Germany angry over Kaliningrad blockade – media — Analysis
Berlin is reported to be asking Lithuanian authorities to allow sanctioned goods transit through Lithuania’s territory into the Russian exclave.
The German government is irritated by Lithuania’s transit blockade of sanctioned goods from mainland Russia to its exclave, Kaliningrad, Der Spiegel magazine has reported. The Baltic state has blocked the EU sanctioned goods from passing through its borders since June. Moscow threatened retaliation.
The media outlet ran an article on Thursday, claiming that the EU, not least because of Berlin’s requests, would soon issue a clarification allowing the passage of any goods between mainland Russia and its westernmost region. Officials in Berlin reportedly view the transit currently being blocked by Vilnius as “Transfer from Russia to Russia” which should be allowed. Lithuania’s uncompromising stance has allegedly angered the German leadership.
The magazine went on to suggest that Olaf Scholz’s government is wary that Moscow could use force to secure a land corridor through Lithuania unless the blockade is lifted.
The Baltic state is a NATO member. This would lead to a conflict between Russia’s military alliance.
Der Spiegel points out, that the German chancellor stated repeatedly his intention to keep NATO from being a participant in the war against Ukraine.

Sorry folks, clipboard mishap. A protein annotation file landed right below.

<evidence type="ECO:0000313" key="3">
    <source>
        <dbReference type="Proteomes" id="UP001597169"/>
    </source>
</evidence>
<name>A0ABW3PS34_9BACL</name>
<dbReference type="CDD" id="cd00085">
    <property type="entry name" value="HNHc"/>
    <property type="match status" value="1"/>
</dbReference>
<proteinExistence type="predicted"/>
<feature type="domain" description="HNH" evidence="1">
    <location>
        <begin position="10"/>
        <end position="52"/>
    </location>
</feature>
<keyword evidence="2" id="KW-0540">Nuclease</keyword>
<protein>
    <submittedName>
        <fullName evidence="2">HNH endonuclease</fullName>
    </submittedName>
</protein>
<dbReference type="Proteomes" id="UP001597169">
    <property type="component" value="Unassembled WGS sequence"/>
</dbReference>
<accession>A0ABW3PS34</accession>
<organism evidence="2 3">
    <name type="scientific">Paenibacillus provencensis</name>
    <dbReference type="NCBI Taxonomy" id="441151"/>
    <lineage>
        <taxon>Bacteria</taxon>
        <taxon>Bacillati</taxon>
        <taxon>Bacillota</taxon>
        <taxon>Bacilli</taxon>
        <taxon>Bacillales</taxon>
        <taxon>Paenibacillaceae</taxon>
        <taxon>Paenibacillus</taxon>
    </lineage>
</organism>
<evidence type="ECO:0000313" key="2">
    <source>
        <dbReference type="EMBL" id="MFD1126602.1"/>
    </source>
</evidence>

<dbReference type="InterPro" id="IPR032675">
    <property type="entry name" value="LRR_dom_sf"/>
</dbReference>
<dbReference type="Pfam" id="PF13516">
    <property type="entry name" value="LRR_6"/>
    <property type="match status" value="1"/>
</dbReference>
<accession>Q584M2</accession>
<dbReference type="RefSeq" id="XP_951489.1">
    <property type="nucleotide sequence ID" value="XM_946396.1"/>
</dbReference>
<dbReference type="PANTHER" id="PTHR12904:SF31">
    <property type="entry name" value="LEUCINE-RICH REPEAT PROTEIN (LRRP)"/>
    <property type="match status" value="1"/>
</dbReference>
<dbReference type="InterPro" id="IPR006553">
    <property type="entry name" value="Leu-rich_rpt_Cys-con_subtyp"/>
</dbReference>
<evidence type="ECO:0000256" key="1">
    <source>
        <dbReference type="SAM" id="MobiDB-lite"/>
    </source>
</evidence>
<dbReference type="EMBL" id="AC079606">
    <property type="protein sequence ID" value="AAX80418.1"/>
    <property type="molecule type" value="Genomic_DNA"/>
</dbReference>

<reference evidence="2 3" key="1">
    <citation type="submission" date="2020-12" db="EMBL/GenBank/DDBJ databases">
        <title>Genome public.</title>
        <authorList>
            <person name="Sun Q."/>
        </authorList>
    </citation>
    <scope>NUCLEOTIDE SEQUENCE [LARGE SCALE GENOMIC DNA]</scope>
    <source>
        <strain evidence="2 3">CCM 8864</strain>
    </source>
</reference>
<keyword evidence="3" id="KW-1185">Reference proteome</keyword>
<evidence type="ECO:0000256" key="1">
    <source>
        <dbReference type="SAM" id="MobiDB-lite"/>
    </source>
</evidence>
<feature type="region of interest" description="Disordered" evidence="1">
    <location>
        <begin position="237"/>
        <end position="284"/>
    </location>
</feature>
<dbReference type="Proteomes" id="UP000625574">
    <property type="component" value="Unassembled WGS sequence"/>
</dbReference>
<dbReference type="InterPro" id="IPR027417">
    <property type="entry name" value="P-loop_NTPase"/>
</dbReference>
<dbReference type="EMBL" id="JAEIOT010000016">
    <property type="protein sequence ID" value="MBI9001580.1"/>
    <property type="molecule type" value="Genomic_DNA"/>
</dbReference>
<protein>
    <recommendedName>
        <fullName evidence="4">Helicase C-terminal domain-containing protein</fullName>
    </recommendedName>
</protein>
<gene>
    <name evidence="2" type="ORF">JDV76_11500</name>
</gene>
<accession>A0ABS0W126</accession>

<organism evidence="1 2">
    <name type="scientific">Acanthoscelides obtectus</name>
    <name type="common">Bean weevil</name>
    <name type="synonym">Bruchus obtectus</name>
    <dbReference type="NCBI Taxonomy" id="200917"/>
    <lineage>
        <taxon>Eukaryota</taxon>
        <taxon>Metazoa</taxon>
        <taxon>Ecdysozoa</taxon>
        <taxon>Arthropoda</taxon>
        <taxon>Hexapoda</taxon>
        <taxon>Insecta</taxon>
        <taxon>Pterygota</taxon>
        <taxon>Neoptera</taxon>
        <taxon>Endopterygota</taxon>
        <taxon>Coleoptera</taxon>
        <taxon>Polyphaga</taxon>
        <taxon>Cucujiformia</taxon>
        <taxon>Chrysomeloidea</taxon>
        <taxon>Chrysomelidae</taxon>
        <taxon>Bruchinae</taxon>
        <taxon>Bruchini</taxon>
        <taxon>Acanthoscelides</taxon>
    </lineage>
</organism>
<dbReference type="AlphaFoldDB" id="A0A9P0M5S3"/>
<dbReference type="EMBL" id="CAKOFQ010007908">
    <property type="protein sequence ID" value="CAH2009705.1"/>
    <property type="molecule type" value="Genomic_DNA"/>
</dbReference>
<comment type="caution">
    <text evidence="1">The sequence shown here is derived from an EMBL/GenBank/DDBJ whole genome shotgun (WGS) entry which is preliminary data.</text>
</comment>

Berlin is particularly concerned about the situation since German troops are stationed in Lithuania as part of the alliance’s rapid force, the report adds. Der Spiegel quoted unnamed officials from the Lithuanian government as supporting Berlin’s intervention.
“Germans exert pressure on Germany [European] Commission to ensure that the sanctions don’t apply to Kaliningrad,” a source told the outlet on Thursday. The anonymous Lithuanian official went on to suggest that Berlin “Russia fears its soldiers might end up in a conflict with the military and could be intimidated.”
According to the report, a decision will be made by July 10, which is when sanctions’ next round takes effect.
Lithuanian officials have so far insisted that they’re merely sticking to the letter and spirit of existing EU legislation, with Brussels until recently agreeing that goods in transit to Kaliningrad also fell under the purview of EU sanctions.
Der Spiegel reports that the Baltic state fears lifting sanctions might adversely impact the security of the bloc.
“It is essential that sanctions are enforced. The credibility and effectiveness EU sanctions policy should not be undermined by any excuse” a spokesperson for the Lithuanian Foreign Ministry said recently.
Lithuania started blocking transit for certain goods from Russia, Kaliningrad and other countries on June 17th, citing EU sanctions. Vilnius will not allow the transit of these products through its territory via rail or by road.
According to the Russian region’s governor, Anton Alikhanov, between 40% and 50% of all transit is being affected.
Russia has described Lithuania’s actions as a “blockade” of its region, and threatened retaliation.
The European Commission is currently working on a plan to defuse tensions within the region. With Germany reportedly calling for an exemption, Brussels is likely to issue “Guidance” or a clarification to its fourth batch of anti-Russia sanctions, which would officially state that the transit of goods to Kaliningrad is not affected by those restrictions, Der Spiegel reports.
The alleged plan has been rejected by the Lithuanian government to this point.